Delhi HC hears petition seeking court monitored probe on 2019 Jamia police attack

The Delhi High Court asked for a report prepared by the National Human Rights Commission to be placed before it in order to determine the need to constitute a court-monitored committee, comprising retired high court or Supreme Court judges.


WHILE hearing a petition seeking the constitution of a court-monitored judicial committee to probe the extent of force used by the Delhi Police against students and researchers of Jamia Millia Islamia (JMI) in December 2019, the Delhi High Court on Monday asked for a report prepared by the National Human Rights Commission (NHRC) to be placed before the court.

The incident being asked to be probed, in the petitions filed by advocate and JMI alumni Nabila Hasan and others, involved the stomping of the central university by the Delhi Police, and the subsequent unprovoked attacks in and around its campus, in an apparently retaliatory move against the plan by students to march to the Parliament against the controversial Citizenship (Amendment) Act, 2019.

This would be the second time the high court would scrutinise the NHRC report. In August 2020, a division bench of then Chief Justice D.N. Patel and Justice Prateek Jalan of the court had observed that, as per its reading, the report concludes that “the entire police action was not handled very professionally. It doesn’t give a clean chit to anyone”.

Now, a different division bench of Justices Siddharth Mridul and Talwant Singh is slated to base its decision to constitute a court-monitored committee, comprising retired high court or Supreme Court judges, on the contents of the report and the submissions of the petitioners, who contend that the police action in the incident was excessive and brutal.

Police force wholly disproportionate

Senior advocate Indira Jaising, appearing for one of the petitioners, submitted that the Delhi police had no authority under law to enter JMI, and that the force deployed inside and outside the university was wholly disproportionate. “The force of this kind which results in near fatal injuries can only be justified either in self-defence or (with specific) jurisdiction to do so,” she contended.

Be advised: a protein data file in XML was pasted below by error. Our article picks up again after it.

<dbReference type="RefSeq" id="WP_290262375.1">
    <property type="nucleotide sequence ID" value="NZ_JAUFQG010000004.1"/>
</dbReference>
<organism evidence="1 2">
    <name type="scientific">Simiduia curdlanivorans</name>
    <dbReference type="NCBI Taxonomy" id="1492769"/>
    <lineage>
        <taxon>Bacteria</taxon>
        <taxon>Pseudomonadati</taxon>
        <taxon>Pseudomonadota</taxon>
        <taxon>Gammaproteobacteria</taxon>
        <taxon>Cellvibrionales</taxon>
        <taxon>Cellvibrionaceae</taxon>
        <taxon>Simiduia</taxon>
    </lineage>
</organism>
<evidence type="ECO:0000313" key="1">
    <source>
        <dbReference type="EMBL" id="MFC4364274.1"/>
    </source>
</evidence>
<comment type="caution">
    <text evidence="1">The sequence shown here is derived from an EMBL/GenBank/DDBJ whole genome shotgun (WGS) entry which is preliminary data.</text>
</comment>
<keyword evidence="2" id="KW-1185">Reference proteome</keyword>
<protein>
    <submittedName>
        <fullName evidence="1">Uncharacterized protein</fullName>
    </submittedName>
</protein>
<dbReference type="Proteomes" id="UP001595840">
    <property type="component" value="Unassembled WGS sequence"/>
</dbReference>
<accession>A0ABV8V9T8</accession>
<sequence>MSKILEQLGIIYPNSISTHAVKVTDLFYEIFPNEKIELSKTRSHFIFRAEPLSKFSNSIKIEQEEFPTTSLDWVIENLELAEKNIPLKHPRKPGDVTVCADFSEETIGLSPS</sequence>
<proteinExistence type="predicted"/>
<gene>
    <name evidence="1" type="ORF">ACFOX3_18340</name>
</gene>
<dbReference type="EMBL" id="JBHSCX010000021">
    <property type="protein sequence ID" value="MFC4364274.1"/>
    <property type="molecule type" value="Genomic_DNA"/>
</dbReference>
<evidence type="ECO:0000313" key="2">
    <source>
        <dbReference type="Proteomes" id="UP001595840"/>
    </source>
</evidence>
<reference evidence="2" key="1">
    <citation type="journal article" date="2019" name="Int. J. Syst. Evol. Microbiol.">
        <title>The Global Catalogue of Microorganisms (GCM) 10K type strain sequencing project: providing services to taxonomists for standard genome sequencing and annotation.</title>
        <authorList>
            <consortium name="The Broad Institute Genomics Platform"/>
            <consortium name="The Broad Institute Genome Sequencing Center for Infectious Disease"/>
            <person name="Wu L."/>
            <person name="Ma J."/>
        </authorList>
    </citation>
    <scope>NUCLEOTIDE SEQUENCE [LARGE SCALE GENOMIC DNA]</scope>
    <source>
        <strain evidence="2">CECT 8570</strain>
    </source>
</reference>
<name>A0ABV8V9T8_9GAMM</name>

Meanwhile, advocate Rajat Nair, appearing for the Delhi Police, submitted that the prayers made by the petitioners already stand satisfied since the NHRC had already conducted an inquiry and made certain recommendations.

Jaising disputed this, saying that the NHRC report does not satisfy the prayer of her petition, which seeks the constitution of an independent fact-finding committee that could be seen to be above political influence.

Almost immediately after the incident at JMI on December 15 and similar police violence upon student protestors at Aligarh Muslim University, Jaising, along with senior advocate Colin Gonsalves, had approached the Supreme Court, seeking a fact-finding committee to investigate alleged police brutalities committed at both university campuses.

On December 16, 2019, the then Chief Justice of India S.A. Bobde refused the pleas, stating that it would be too enormous a task for a single committee to probe the facts and evidence of incidents that occurred in various states.

In that hearing, Jaising had also pleaded for a direction against arresting students and ensnaring them with first information reports (FIR), which too was refused.

During the hearing at the Delhi high court on Monday, Jaising also noted that the Delhi police, in an affidavit, had admitted that the march of the protesting students was stopped far ahead of the Parliament near Mathura road, after which the students retreated “and the threat to the so called law and order was diffused”.